Then next is James and Martha Reid’s. Before they bought it, it belonged to a Dr Callaghan. He was the local doctor. All his family moved out – I think one of them was called Joe. James and Martha had no family.
The old Post Office was next, it was a lady called Maud Dever. Then Philip Doherty (Fintan) bought it. After Philip’s day his son Christy took it over; it is now known as the Sport & Shoe Shop. Philip and Susie had, I think, five boys and one daughter, Neal, Rory, Vincent, Christy and Marjorie.
Next to that was Cannys. A lady called Bridget Canny from Gragan owned it in later years it was said. Neal and Sheila Diver bought it. Neal was from Glentogher so he called it the Glen Bar. His son John runs it now.
Willie and Mary Crampseys’ bar was next. They were brother and sister. They had a sister married to a man from Malin Head. They both died young so Willie and Mary reared the family; they were Mary, Daniel, John and Josephine. Again in later years it was sold. Raymond Doherty bought it. He converted it into a bar downstairs and a hair salon upstairs. Raymond called his bar The Arch Inn.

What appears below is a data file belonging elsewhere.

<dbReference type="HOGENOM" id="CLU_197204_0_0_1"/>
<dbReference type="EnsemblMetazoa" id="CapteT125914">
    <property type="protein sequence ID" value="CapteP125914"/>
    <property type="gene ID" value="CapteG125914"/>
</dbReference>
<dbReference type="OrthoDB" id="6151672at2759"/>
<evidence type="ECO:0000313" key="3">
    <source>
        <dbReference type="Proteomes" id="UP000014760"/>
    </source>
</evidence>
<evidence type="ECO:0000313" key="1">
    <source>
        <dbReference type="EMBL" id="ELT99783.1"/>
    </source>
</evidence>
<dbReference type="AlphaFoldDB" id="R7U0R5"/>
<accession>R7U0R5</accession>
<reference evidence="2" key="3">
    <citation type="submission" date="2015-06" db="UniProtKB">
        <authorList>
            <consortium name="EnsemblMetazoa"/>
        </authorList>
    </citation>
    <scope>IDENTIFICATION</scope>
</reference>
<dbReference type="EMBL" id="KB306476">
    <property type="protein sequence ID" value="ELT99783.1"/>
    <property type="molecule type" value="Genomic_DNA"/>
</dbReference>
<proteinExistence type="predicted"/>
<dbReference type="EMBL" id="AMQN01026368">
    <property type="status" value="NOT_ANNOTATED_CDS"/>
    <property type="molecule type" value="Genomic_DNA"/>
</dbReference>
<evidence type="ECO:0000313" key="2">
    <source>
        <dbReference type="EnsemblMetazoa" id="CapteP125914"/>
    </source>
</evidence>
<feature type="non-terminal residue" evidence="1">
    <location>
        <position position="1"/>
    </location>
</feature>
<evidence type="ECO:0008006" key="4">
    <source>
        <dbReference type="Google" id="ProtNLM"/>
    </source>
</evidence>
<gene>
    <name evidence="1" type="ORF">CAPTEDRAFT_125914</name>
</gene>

Next was Doherty’s Hotel. It was better known as Big Patrick’s. They had two of a family; Paddy was a solicitor and Cahir who lived in Dublin. He also had a sister called Francie. He was a travel agent and he was a JP. Then the hotel changed hands. Hugh McCauley and his wife Mary took it over for a few years. Hugh came from Trenbane and his wife from Sligo. They had one daughter. They passed away early in life. Cassie Ann McLaughlin, a sister of Hugh’s, looked after him until she went away to live in Dublin. I think her name was Mary. Again it changed hands. People by the name of Slevin took it over. When Joe was a student at college, in the summer break he would work in the bar. Now I have to think who took it over after that. You have to have a good memory! Pat McClean had it for a short time then McCrossan from Buncrana. Then Tommy and Mary Margaret Tully took it over. Then James and Elizabeth McCarron took it over. They are the present owners. It was badly run down, he had to do a lot of repairs to it. They did away with the hotel end of it, they now have a restaurant and bar; they call it Trawbega. Jimmy and Elizabeth have sold it to Jackie McLaughlin’s (Grannie) son from Ballyliffin.